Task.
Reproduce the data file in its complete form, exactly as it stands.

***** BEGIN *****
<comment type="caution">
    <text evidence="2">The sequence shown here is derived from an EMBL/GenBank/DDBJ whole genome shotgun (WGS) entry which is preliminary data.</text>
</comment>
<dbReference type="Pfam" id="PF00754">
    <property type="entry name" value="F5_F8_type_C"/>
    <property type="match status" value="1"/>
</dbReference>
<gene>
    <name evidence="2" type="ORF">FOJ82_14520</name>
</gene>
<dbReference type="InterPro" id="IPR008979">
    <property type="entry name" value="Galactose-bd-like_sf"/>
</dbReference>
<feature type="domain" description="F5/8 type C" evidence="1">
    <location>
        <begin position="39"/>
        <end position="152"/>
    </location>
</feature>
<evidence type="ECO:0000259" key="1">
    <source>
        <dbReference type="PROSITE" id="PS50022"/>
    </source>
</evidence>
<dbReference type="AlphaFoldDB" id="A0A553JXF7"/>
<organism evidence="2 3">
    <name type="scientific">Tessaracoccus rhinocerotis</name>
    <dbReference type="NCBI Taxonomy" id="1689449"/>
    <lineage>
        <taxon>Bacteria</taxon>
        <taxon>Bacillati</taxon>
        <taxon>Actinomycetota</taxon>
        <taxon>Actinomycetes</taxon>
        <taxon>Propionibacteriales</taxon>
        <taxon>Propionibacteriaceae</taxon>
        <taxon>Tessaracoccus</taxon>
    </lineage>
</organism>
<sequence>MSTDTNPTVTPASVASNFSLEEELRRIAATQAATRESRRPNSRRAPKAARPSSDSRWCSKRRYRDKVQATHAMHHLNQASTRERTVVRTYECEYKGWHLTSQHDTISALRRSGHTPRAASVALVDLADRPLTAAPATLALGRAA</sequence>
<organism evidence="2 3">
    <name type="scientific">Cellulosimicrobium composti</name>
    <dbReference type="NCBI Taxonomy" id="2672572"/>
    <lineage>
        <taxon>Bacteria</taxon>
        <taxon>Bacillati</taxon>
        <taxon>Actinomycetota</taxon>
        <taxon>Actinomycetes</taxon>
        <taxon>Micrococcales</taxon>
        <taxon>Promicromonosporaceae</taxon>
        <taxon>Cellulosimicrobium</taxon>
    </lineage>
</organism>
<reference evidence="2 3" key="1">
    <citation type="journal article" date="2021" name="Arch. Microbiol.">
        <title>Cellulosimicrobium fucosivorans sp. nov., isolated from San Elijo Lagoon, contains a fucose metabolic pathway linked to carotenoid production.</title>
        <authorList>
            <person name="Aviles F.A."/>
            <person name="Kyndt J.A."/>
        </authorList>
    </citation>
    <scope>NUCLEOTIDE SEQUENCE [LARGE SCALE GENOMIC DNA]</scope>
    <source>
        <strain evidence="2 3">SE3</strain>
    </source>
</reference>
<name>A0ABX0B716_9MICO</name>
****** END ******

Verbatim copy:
<comment type="caution">
    <text evidence="2">The sequence shown here is derived from an EMBL/GenBank/DDBJ whole genome shotgun (WGS) entry which is preliminary data.</text>
</comment>
<dbReference type="Pfam" id="PF00754">
    <property type="entry name" value="F5_F8_type_C"/>
    <property type="match status" value="1"/>
</dbReference>
<gene>
    <name evidence="2" type="ORF">FOJ82_14520</name>
</gene>
<dbReference type="InterPro" id="IPR008979">
    <property type="entry name" value="Galactose-bd-like_sf"/>
</dbReference>
<feature type="domain" description="F5/8 type C" evidence="1">
    <location>
        <begin position="39"/>
        <end position="152"/>
    </location>
</feature>
<evidence type="ECO:0000259" key="1">
    <source>
        <dbReference type="PROSITE" id="PS50022"/>
    </source>
</evidence>
<dbReference type="AlphaFoldDB" id="A0A553JXF7"/>
<organism evidence="2 3">
    <name type="scientific">Tessaracoccus rhinocerotis</name>
    <dbReference type="NCBI Taxonomy" id="1689449"/>
    <lineage>
        <taxon>Bacteria</taxon>
        <taxon>Bacillati</taxon>
        <taxon>Actinomycetota</taxon>
        <taxon>Actinomycetes</taxon>
        <taxon>Propionibacteriales</taxon>
        <taxon>Propionibacteriaceae</taxon>
        <taxon>Tessaracoccus</taxon>
    </lineage>
</organism>
<sequence>MSTDTNPTVTPASVASNFSLEEELRRIAATQAATRESRRPNSRRAPKAARPSSDSRWCSKRRYRDKVQATHAMHHLNQASTRERTVVRTYECEYKGWHLTSQHDTISALRRSGHTPRAASVALVDLADRPLTAAPATLALGRAA</sequence>
<organism evidence="2 3">
    <name type="scientific">Cellulosimicrobium composti</name>
    <dbReference type="NCBI Taxonomy" id="2672572"/>
    <lineage>
        <taxon>Bacteria</taxon>
        <taxon>Bacillati</taxon>
        <taxon>Actinomycetota</taxon>
        <taxon>Actinomycetes</taxon>
        <taxon>Micrococcales</taxon>
        <taxon>Promicromonosporaceae</taxon>
        <taxon>Cellulosimicrobium</taxon>
    </lineage>
</organism>
<reference evidence="2 3" key="1">
    <citation type="journal article" date="2021" name="Arch. Microbiol.">
        <title>Cellulosimicrobium fucosivorans sp. nov., isolated from San Elijo Lagoon, contains a fucose metabolic pathway linked to carotenoid production.</title>
        <authorList>
            <person name="Aviles F.A."/>
            <person name="Kyndt J.A."/>
        </authorList>
    </citation>
    <scope>NUCLEOTIDE SEQUENCE [LARGE SCALE GENOMIC DNA]</scope>
    <source>
        <strain evidence="2 3">SE3</strain>
    </source>
</reference>
<name>A0ABX0B716_9MICO</name>